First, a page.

Leaps in digital technology have disrupted lives across the Asia-Pacific, but countries must harness digitalisation to achieve inclusive growth and raise their standard of living, President Halimah Yacob said yesterday.
Singapore is getting its people ready for the digital economy by equipping them with the skills and knowledge to use emerging technologies actively, meaningfully and safely, she added.
She was speaking at a gala dinner at the Istana to mark the 40th anniversary of the Asia-Pacific Telecommunity (APT), an intergovernmental organisation of regulators based in Bangkok. It has 38 full members, including Singapore's Infocomm Media Development Authority.
"While digitalisation has presented challenges and disruptions, it can also be used as an important force for spurring innovation, fostering new markets and driving inclusive growth to raise the standard of living for many societies around the world," said Madam Halimah.
She cited Singapore's planned roll-out of 5G network services by 2020 as an example of one emerging technology through which the Republic hopes to drive inclusive economic growth.
"We envision 5G to be an enabler to support the development of new innovative applications and services that will power our digital economy," she said.
She added: "It is not just about how fast our 5G network is or how soon we have it deployed, but also about how we use the 5G network to create value and deliver benefits to our businesses and people.
"A focus area for the Singapore Government is to enhance the expertise and quality of the workforce in the infocomm technology sector, so that our workers are ready with the new skill sets for future jobs created and impacted by 5G. This effort will involve close collaboration between the Government and the industry."
Data transfer speeds for 5G are said to be at least 10 times faster than those for 4G. It also dramatically reduces network latency, the lag between a signal being sent and received, compared with its predecessor.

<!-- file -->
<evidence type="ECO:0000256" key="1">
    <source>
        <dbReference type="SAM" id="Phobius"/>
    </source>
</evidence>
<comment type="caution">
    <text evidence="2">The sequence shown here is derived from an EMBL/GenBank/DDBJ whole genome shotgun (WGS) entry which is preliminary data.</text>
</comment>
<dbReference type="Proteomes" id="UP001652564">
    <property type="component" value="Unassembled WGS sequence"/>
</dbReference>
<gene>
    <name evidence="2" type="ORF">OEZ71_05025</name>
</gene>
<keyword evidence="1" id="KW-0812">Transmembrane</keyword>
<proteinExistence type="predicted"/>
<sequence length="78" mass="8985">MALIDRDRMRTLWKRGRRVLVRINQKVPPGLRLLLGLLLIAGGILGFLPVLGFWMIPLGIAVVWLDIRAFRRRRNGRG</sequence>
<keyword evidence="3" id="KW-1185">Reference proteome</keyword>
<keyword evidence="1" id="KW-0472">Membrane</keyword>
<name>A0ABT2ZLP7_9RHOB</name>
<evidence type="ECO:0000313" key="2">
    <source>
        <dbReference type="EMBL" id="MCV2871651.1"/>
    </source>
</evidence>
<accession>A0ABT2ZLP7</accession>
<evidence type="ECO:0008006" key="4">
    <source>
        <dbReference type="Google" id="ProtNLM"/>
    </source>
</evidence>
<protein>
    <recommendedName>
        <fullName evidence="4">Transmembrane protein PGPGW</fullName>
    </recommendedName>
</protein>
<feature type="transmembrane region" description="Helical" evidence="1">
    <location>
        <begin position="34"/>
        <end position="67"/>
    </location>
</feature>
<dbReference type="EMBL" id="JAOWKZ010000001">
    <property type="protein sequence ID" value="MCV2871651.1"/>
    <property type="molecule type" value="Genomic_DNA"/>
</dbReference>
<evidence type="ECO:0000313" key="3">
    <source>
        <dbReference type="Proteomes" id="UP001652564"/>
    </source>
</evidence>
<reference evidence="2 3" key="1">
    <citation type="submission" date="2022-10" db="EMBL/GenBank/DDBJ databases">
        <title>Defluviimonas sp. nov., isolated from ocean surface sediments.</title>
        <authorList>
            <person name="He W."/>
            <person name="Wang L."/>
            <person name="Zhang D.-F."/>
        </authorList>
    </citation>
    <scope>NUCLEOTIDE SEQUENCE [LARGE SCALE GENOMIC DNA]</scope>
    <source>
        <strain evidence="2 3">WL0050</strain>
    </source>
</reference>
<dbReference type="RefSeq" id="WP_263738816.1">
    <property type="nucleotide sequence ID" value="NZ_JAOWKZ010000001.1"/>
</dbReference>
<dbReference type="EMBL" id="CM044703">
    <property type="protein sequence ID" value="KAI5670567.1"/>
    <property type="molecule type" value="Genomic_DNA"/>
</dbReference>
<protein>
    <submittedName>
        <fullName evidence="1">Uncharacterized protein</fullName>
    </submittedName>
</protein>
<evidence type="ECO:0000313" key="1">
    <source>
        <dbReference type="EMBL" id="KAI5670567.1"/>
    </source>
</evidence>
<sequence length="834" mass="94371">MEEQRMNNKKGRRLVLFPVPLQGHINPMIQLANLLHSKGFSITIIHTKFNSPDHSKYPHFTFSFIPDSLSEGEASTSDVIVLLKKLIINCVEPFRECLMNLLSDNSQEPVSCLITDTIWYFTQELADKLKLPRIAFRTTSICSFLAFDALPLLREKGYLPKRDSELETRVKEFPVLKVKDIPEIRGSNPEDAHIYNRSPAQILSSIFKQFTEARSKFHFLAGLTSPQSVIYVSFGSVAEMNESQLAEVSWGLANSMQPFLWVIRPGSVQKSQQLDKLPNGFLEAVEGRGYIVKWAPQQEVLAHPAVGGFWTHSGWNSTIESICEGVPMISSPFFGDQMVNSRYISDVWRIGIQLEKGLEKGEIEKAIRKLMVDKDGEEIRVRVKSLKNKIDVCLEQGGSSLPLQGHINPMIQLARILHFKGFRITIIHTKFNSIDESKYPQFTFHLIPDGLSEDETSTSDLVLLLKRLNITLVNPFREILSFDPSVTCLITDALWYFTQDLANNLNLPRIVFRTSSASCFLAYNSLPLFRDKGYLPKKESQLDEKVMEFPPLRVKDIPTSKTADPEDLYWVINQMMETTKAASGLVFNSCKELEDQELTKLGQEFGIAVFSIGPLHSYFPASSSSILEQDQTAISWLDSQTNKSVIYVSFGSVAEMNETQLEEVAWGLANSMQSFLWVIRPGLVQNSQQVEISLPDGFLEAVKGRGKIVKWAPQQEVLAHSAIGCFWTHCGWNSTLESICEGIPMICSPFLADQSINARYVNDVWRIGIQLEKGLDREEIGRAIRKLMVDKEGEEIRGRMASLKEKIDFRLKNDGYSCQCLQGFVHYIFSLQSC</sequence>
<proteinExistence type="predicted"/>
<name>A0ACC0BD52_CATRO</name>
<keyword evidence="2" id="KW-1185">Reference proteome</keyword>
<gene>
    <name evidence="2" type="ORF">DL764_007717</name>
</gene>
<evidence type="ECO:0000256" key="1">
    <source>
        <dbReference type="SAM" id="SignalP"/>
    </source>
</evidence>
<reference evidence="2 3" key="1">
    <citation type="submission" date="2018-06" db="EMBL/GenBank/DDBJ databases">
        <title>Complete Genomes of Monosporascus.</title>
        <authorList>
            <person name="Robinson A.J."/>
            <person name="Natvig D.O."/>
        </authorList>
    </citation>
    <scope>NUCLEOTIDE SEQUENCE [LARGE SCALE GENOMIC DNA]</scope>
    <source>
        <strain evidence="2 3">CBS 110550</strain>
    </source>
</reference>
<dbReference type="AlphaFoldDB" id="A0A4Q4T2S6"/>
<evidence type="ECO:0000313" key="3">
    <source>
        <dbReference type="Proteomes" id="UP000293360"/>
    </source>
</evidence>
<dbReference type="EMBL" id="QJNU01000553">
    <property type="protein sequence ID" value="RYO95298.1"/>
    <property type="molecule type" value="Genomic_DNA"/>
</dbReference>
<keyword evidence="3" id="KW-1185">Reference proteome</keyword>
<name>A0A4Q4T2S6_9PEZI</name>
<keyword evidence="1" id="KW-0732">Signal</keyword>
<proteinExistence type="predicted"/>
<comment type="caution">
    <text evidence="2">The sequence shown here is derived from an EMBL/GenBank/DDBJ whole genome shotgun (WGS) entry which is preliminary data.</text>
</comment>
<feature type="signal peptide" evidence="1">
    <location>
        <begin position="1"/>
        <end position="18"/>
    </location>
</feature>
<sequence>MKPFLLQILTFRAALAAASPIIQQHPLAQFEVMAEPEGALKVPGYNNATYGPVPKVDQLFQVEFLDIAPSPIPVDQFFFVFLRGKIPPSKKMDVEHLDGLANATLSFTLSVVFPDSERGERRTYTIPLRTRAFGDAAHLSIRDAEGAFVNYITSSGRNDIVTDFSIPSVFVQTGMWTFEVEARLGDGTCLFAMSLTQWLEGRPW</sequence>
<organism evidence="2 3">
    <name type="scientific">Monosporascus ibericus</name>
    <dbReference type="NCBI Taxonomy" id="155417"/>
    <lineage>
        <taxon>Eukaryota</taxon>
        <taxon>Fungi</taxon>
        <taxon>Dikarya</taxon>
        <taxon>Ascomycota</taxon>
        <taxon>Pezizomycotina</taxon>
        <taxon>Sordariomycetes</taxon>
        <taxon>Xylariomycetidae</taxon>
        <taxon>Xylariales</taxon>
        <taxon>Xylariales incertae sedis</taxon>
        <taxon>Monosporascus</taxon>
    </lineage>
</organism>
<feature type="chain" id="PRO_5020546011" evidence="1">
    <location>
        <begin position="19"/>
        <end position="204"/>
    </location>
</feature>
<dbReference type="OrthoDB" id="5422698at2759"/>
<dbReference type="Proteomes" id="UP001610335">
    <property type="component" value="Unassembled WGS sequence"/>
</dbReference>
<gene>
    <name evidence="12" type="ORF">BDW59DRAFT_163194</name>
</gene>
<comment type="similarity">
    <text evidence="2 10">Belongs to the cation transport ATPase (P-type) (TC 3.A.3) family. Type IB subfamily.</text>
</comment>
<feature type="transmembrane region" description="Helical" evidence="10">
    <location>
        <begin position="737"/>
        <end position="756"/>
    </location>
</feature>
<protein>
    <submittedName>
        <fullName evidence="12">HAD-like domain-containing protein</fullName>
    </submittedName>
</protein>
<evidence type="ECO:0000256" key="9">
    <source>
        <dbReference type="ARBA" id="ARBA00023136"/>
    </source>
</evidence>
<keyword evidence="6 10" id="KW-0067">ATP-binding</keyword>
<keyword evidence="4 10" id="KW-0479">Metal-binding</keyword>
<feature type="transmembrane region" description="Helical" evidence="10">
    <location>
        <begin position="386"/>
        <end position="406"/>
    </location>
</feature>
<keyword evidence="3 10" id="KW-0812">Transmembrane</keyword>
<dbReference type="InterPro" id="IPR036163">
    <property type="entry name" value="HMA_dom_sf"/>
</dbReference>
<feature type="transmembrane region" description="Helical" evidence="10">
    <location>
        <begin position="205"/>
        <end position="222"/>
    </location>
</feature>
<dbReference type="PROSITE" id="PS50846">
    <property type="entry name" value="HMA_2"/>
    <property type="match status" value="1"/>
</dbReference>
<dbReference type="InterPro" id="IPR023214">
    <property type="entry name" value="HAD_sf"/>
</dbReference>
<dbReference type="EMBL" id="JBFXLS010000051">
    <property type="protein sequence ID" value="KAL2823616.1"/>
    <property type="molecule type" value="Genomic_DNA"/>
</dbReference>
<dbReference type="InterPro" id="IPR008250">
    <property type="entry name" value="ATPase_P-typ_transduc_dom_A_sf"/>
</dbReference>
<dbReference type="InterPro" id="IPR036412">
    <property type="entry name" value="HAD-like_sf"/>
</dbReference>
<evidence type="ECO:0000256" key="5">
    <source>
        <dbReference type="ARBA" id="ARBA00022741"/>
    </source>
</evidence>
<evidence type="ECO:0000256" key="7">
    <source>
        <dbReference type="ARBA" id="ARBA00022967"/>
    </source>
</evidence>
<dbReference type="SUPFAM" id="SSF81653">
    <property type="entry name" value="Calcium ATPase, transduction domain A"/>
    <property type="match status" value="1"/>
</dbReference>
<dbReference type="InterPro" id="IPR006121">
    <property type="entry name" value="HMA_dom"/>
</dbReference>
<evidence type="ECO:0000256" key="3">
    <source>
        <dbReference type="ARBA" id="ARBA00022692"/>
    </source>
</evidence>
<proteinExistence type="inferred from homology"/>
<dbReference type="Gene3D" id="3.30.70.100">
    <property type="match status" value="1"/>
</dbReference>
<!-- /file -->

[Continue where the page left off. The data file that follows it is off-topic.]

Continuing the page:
South Korea became the first country in the world to commercially launch nationwide 5G mobile services in April, while China handed out commercial 5G licences to its three major state-owned telcos and a television network earlier this month.
In her speech, Madam Halimah said staying connected to the world is especially important to a small and open economy like Singapore, which is always looking for new ways to collaborate with other countries.
The Republic recently began talks with Chile and New Zealand on a Digital Economy Partnership Agreement that aims to set forward-looking standards on digital trade and new approaches to better support the digital economy.
"This collaborative spirit is especially pertinent when new technologies are being adopted at a faster pace than before, and skills and regulatory frameworks have to keep up," she said.
"We must all work together to make digital inclusion a priority. The APT plays an important role in that regard by supporting inclusive development within the region."
A two-day APT ministerial meeting began yesterday and delegates are expected to adopt a new five-year vision for the region on telecommunication and infocomm technology development today.